The significant technical breakthrough for growth in the UV-C LED market was achieved a few years ago by the California start-up Bolb, Inc., where a p-doped material was developed that is transparent to UV-C wavelengths and, at the same time, offers the desired photon yield. This company uses quantum electrical effects to increase quantum efficiency to 14%. With the classic LED design, this value for the UV-C spectrum was previously below 6%. Representatives from Bolb, Inc., indicate that a quantum efficiency of 75% will be achieved in the near future.

Now that the technical foundations have been laid, it is possible for the first time to venture a forecast as to the further development of the market. Experts are likening it to the market for blue LEDs, which was created at the end of the ’80s with a similar technical breakthrough. In addition, the current coronavirus crisis is providing a sustained boost to the market. Even before COVID-19, analysts predicted that the UV LED market would exceed the $1 billion (US) mark in just a few years. Market giants such as Nishia or San’an are investing large sums in UV-C LEDs, since they expect high margins from this fast-growing segment. At the same time, small, innovative start-ups are working on expanding their technological lead to influence further market development.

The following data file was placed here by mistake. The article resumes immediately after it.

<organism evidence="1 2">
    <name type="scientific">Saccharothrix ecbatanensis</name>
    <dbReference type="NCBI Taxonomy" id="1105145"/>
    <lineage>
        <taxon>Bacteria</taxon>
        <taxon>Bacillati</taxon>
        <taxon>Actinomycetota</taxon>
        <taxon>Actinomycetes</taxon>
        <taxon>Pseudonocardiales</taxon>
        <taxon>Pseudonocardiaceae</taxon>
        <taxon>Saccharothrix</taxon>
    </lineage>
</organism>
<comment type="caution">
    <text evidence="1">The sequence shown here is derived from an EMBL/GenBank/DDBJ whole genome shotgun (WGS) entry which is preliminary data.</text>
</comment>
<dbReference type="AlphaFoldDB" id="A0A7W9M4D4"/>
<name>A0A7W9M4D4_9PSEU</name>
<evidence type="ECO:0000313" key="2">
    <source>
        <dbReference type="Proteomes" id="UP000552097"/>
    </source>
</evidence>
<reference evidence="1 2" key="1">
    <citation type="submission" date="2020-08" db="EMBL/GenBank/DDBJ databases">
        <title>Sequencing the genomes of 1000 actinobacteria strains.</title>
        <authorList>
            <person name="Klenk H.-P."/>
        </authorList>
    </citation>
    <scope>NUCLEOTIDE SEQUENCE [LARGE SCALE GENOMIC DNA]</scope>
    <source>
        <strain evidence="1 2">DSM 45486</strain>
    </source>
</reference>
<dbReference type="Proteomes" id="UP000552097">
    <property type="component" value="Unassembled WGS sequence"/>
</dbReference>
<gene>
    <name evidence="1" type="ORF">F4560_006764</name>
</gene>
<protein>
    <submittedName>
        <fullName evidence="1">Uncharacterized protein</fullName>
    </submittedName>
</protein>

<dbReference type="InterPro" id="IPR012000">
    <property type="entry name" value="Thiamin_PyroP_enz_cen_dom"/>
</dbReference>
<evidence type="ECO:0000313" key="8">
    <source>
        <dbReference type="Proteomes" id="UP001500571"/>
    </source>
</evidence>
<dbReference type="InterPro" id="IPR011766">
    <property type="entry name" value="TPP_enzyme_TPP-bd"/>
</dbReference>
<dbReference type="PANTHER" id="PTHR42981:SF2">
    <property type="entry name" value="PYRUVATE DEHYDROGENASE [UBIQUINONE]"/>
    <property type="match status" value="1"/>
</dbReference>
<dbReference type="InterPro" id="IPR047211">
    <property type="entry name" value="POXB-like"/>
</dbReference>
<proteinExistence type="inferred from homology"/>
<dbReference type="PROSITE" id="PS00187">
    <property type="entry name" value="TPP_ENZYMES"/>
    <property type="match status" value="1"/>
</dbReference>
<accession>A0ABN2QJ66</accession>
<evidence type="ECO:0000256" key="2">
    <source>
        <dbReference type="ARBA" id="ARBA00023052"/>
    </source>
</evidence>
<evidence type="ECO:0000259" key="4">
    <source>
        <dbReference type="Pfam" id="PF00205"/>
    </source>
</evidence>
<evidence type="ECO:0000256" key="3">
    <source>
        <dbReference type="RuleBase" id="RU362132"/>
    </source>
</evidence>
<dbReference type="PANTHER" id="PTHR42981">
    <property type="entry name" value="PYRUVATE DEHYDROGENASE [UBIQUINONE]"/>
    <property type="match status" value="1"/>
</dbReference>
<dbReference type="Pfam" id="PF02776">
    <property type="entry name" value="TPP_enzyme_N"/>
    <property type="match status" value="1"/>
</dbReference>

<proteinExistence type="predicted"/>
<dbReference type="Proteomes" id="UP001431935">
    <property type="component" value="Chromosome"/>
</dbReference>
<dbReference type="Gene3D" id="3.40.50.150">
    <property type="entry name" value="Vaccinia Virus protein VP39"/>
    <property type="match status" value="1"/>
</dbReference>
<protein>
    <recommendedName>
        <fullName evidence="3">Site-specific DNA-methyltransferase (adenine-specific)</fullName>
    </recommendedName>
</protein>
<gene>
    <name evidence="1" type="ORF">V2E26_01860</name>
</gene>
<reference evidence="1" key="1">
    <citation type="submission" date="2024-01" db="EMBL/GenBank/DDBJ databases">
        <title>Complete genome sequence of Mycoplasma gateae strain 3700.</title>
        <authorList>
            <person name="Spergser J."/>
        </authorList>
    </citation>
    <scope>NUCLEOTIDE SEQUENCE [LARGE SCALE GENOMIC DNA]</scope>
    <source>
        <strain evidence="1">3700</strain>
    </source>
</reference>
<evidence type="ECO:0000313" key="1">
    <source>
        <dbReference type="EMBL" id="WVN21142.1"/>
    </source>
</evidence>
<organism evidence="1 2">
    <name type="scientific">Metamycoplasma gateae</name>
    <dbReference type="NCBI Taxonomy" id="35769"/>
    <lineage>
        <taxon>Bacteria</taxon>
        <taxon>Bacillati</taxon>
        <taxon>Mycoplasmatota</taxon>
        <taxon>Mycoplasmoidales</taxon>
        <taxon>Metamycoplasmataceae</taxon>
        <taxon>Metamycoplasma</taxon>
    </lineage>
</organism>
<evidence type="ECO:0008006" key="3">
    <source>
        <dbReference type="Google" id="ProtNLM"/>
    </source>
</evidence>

Thus, Bolb, Inc.’s roadmap, for example, already shows a goal to achieve an output of 400 mW and a quantum yield of 20% in a few years. At this rate, the photon yield could rise to over 50% by 2030. The price would then be around one dollar per optical watt.

Taking into account the numerous advantages of LEDs over mercury vapor lamps, it is likely that LEDs will begin to displace established solutions from the market much earlier, especially since some emerging new market segments cannot be covered by conventional technologies (e.g., in mobile water treatment). The heightened awareness of hygiene and disinfection resulting from the current pandemic will further drive demand and technical development.

Several major auto manufacturers have announced they will invest millions in UV disinfection solutions for vehicle interiors. This can be implemented only with appropriate LEDs. Similar applications are being developed for public transportation and patient transport. n

The article was published originally by Photoniques, the magazine of the Société Française d’Optique,
www.photoniques.com. For more information, please visit www.lasercomponents.com/us.